The Principles of Reggio Emilia
The 100 Languages of Children
There are many important modes of expression in a child’s development. These modes of communication are
called the “Hundred Languages” and include the likes of sculpture, light and shadow play, music, movement,
writing, speech and many more. As a school we must ensure these ‘100 languages’ are catered for and that
resources are in place to support the children’s needs at all times.
Teachers act as mediators between what the children currently understand and what they are on the
threshold of understanding. The teacher’s role is to help the children to achieve the goals that they themselves
have set. Teachers guide the children through the discovery process until the children themselves are able to learn
independently. This process involves eliciting and sharing previous knowledge from the children and then
guiding the children to communicate what they wish to find out and discover next about a particular topic area.
The environment serves as the “Third Teacher” with a focus on things such as the children’s work,
loose parts, light, shadow, nature and recyclable materials. All aspects of the environment provide the children with
opportunities to discover, question and learn. Teachers need to keep the environment welcoming, comfortable
and most importantly inspirational. Calming colours, music, light and natural surroundings are all used to create the most
relaxed and inspirational learning environment.
Investigations build over time and children are allowed time to reflect and improve on what they have done.
Teachers get to know the personal time of each child and allow them the correct amount needed in order
to achieve their goals. Sometimes activities will be repeated as a child may wish to practice a skill and
refine or re-make their work in some way. This is very important as children take responsibility for their
learning and understand that in order to improve on something they need to put in extra time and effort.
Teachers offer children the opportunity to work with whoever they wish. They can choose to work in big groups,
small groups, individually or with the teacher. This type of learning allows children the chance to gain
interaction and social skills but also acts to teach the children about taking responsibility for their own learning.
They understand that by asking for support their work might be better, but through working independently
they experience much more pride and a higher sense of achievement.
The teacher acts as a facilitator to learning. Their role is to observe and document how the children learn
and develop. The teacher will ask the right questions and provide quality resources in order to guide the
children’s thought process, while allowing them enough time to find the answers themselves. The recording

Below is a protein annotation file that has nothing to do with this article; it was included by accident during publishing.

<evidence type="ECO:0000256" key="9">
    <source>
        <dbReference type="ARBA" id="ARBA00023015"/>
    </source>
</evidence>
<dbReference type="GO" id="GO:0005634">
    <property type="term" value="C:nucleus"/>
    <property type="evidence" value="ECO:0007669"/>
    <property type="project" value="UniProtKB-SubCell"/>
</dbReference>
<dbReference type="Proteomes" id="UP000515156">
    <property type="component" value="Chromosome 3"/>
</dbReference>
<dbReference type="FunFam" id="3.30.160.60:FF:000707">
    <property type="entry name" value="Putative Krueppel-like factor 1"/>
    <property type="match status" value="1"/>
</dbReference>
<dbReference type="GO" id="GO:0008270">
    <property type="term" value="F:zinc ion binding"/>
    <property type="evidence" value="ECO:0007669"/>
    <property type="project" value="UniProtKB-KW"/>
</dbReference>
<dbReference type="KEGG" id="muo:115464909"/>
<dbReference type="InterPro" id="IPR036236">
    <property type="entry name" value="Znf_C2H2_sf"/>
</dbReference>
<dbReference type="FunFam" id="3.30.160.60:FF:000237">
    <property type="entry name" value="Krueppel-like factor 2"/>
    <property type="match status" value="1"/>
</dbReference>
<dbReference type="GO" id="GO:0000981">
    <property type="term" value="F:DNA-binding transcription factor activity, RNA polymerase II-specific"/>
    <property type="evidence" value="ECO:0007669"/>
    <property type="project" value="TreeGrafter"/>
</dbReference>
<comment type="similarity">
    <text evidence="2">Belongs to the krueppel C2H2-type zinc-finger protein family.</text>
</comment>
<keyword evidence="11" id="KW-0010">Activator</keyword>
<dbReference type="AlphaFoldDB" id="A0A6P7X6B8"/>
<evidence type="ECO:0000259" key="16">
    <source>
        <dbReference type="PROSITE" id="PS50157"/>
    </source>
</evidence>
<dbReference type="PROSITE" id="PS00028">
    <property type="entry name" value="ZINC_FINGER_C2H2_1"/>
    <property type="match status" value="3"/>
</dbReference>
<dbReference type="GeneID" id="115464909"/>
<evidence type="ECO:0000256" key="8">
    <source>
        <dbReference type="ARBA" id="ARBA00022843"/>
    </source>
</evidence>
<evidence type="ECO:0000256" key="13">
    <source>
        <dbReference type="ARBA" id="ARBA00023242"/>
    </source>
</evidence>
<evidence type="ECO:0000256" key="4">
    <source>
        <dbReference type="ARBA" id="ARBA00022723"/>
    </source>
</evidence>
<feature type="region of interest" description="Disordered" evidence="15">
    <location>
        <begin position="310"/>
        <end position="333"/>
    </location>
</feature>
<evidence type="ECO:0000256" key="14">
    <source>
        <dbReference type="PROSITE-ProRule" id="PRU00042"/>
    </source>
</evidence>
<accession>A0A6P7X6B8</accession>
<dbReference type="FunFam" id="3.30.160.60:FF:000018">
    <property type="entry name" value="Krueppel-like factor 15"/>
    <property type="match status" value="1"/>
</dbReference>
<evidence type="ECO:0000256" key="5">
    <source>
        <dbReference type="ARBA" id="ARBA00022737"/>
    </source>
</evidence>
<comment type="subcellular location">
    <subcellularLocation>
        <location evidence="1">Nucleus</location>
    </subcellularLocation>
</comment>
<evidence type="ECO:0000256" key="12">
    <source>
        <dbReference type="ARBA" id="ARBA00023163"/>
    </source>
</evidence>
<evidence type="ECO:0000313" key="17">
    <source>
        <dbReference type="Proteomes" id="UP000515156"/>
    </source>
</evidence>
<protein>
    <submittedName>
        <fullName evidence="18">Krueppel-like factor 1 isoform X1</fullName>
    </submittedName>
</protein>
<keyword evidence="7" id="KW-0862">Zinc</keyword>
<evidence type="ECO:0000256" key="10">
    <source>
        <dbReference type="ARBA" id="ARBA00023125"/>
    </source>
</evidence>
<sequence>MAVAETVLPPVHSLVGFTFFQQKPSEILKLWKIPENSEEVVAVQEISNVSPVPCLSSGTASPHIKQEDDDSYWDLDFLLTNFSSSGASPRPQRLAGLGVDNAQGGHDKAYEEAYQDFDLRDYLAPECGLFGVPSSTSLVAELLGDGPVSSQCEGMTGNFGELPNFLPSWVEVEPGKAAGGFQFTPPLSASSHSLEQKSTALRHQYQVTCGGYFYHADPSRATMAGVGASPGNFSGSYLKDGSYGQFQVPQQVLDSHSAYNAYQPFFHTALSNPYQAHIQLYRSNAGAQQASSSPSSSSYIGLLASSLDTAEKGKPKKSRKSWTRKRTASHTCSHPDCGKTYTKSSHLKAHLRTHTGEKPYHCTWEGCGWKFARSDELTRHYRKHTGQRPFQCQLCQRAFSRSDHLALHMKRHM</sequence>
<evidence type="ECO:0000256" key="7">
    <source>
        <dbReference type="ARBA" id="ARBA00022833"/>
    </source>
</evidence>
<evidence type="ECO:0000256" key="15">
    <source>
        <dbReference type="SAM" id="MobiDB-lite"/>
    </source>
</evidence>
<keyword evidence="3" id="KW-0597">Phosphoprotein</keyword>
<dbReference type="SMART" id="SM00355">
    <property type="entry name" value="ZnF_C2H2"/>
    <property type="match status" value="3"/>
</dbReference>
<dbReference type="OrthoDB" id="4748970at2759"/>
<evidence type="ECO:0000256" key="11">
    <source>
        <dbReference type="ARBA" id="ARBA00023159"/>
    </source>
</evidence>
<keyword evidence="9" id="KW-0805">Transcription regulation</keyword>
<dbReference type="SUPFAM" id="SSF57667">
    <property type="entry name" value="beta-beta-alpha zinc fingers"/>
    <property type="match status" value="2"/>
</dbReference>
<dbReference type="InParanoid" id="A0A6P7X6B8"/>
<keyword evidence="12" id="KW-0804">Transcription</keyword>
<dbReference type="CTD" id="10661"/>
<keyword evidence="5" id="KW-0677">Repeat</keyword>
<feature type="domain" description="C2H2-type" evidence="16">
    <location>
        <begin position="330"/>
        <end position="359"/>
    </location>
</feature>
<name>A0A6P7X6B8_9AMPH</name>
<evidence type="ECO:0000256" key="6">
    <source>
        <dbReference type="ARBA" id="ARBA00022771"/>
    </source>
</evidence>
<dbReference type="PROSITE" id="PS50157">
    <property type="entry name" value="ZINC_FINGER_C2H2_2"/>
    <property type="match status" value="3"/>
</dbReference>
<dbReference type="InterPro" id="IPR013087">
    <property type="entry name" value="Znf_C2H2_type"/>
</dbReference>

of quotes directly from the child’s mouth is a key element of documenting the ways in which a child views
the world around them as well as their progress over time.
The curriculum is not established in advance but rather the children decide what they would like to learn.
In this scenario the teacher might guide the children’s ideas and select the direction they could take their chosen
project work. Ultimately the children are in charge. This makes it impossible for teachers to share medium to long term
planning with parents. We therefore emphasise the importance of regular meetings or communica-
tion with the class teacher. Parents will be invited to visit the classroom to view and discuss the recent project
Learning by doing is of great importance and the primary way of gaining knowledge and skills. Ideas for
investigations may evolve as topics progress, through suggestions by the children, teachers or even parents.
They can last a day or even several weeks. The teacher acts as a partner and facilitator to the children as they explore their own ideas. Investigations at home help to involve the parent in the learning journey of their child and offer opportunities for new knowledge that can be brought back to the classroom and
shared with their classmates.
Once the children have decided on a topic to explore they are given the chance to research and discuss what they already know. Knowledge is recorded and displayed for all to see and from here the children raise
questions with the teacher on what they want to have answered want to have answered.
As the topic progresses the children can alter their path and only they are responsible for deciding when they have finished.
The Role of Parents
At British Early Years Centre parents are seen as partners in learning in the same way that the teachers are. We encourage our parent community to actively participate in their child’s educational experience. Our teachers regularly invite parents to discuss topic and project work and give advice on how to continue and support their children’s learning in the home environment. For example this support might take the form of suggestions for possible trips at the weekend, that are seen to expand and contextualize recent learning, or possibly recommendations for experiments that can easily be done together at home. In whatever way parents support their child at home, involvement in the learning process is a very important part of the Reggio approach.
More formal meetings whereby the parent meets the class teacher to discuss their child’s learning journeys, can occur as frequently as a parent wishes. We actively encourage our parents to ask their teachers and the classroom assistants questions about their child’s day on a regular basis.